Gold prices traded lower on Wednesday as a Federal Reserve policymaker reiterated the need for rate hikes and a stronger dollar weakened demand for the precious metal.
At 11:42 AM ET (15:42 GMT), gold futures for December delivery on the Comex division of the New York Mercantile Exchange slipped $1.10, or 0.09%, to $1,217.20 a troy ounce.
Meanwhile, the U.S. dollar index, which measures the greenback’s strength against a trade-weighted basket of six major currencies, inched 0.02% to 95.02.
A stronger greenback makes the dollar-denominated metal more expensive for holders of other foreign currencies, dampening demand from foreign investors.
In a session with no major economic reports, Richmond Fed president Thomas Barkin said that the U.S. central bank should follow through on gradually raising interest rates to more normal levels, given the current strength of the American economy.
“It is difficult to argue that lower than normal rates are appropriate when unemployment is low and inflation is effectively at the Fed’s target,” he said in a speech delivered Wednesday.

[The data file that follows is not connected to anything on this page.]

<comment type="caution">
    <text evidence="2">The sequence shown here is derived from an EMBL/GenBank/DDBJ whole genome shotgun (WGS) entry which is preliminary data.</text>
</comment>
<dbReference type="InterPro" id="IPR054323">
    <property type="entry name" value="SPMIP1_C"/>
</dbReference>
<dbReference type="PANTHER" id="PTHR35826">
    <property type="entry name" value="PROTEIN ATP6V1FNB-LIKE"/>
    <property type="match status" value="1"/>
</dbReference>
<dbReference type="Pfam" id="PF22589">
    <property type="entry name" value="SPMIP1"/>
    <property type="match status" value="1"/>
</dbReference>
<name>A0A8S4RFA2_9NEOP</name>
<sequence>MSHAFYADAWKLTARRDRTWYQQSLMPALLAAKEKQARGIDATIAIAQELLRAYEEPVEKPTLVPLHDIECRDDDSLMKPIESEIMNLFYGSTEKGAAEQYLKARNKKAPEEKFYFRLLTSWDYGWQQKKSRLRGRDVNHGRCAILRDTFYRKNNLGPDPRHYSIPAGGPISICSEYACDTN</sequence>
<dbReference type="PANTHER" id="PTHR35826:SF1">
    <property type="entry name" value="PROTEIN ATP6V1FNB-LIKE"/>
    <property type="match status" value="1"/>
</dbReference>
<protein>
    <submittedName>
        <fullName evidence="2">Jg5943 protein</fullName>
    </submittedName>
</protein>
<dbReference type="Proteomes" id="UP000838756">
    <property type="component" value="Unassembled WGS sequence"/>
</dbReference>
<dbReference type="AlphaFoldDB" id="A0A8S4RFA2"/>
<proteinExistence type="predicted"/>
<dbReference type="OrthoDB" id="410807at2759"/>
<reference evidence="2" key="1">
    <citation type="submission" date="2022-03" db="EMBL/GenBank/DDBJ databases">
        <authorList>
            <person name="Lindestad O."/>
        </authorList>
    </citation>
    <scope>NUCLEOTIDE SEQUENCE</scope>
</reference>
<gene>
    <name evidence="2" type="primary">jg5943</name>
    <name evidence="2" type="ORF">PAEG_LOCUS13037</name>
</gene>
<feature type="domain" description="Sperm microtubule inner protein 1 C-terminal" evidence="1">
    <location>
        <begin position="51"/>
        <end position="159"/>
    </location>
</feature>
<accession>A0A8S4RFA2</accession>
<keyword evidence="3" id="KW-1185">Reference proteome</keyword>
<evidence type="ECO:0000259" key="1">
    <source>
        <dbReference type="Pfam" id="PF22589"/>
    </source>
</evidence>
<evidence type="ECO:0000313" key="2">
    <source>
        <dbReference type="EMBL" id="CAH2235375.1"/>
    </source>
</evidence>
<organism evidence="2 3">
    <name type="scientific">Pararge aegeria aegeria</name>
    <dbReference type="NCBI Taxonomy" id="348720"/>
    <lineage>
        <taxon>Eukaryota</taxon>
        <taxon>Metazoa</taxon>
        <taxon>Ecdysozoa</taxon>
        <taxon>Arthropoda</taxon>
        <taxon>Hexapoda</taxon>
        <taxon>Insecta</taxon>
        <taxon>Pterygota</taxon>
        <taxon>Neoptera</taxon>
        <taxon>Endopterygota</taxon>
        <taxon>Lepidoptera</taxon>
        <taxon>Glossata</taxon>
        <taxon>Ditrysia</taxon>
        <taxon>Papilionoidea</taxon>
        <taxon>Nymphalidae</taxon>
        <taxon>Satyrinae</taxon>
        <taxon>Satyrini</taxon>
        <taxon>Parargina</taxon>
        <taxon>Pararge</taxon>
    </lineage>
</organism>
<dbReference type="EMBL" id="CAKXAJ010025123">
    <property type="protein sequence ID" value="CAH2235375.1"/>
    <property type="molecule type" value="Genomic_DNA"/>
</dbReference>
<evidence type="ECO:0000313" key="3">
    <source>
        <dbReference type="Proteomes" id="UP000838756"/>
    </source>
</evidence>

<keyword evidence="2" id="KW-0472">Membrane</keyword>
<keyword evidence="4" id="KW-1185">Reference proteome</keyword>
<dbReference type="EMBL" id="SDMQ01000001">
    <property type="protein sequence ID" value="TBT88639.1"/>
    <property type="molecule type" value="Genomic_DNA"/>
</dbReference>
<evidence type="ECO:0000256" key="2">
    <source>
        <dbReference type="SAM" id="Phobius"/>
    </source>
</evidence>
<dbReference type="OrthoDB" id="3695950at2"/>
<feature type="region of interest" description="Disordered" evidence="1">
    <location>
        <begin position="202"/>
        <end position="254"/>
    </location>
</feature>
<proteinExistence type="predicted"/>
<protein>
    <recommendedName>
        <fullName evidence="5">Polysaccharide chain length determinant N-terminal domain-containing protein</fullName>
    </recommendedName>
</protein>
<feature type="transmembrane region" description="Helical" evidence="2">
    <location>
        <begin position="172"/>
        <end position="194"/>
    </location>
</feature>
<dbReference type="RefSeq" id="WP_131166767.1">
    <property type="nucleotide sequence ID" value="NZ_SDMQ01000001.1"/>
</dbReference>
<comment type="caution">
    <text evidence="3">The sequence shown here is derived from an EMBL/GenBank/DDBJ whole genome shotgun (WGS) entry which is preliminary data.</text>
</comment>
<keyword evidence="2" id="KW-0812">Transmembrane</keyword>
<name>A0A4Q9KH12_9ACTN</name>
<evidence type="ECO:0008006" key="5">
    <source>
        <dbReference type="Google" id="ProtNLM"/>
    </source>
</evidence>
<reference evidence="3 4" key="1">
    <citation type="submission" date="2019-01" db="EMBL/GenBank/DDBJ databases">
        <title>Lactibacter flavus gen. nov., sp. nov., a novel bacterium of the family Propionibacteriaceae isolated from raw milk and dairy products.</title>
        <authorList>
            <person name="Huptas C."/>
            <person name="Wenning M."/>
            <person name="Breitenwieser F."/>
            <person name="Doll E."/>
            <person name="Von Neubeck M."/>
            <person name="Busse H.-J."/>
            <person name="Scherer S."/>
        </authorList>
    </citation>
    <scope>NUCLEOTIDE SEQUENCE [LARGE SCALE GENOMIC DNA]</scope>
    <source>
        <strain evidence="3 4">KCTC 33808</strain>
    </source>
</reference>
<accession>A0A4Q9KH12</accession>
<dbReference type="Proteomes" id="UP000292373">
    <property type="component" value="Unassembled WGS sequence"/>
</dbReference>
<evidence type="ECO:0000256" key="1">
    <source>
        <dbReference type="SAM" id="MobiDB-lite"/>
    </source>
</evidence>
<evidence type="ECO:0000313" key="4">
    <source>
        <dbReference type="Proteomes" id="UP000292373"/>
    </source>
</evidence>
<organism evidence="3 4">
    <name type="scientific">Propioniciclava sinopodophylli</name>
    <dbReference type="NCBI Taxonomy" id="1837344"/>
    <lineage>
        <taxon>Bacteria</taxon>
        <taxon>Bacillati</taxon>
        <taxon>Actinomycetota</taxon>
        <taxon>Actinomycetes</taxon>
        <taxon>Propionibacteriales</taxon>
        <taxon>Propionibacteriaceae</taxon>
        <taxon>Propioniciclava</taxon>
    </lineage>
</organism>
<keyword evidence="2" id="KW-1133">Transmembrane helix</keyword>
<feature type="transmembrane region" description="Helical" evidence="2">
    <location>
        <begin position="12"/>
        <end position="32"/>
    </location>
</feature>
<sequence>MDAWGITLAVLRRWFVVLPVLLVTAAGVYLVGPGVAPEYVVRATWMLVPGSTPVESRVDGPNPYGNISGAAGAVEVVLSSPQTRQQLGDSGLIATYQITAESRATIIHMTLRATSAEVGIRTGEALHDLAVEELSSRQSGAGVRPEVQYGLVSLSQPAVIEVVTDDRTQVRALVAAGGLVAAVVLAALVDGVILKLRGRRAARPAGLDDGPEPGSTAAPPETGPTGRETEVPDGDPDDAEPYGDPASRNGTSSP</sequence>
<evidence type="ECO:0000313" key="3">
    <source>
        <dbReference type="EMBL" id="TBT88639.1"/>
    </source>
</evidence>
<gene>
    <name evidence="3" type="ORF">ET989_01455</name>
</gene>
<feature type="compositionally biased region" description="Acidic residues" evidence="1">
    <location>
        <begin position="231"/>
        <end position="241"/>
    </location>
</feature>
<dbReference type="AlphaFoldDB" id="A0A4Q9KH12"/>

Barkin added that the underlying economy was strong and was supported by recent additional fiscal stimulus, reducing the risk of normalization.
The Fed is widely expected to raise rates for the third time this year to a range between 2% and 2.25% at its next meeting on September 25 and 26.
Higher interest rates tend to weigh on demand for gold, which doesn’t bear interest, in favor of yield-bearing assets.
Investors will pay close attention to inflation data this week, with producer prices out on Thursday and the consumer price index at the end of the week.
Headline inflation is forecast to inch up to 3.0% while core inflation is expected to hold at 2.3%, above the Fed’s 2% objective.
In other metals trading, Silver futures edged forward 0.01% at $15.375 a troy ounce by 11:45 AM ET (15:45 GMT).
In base metals, Copper dipped 0.04% to $2.751 a pound.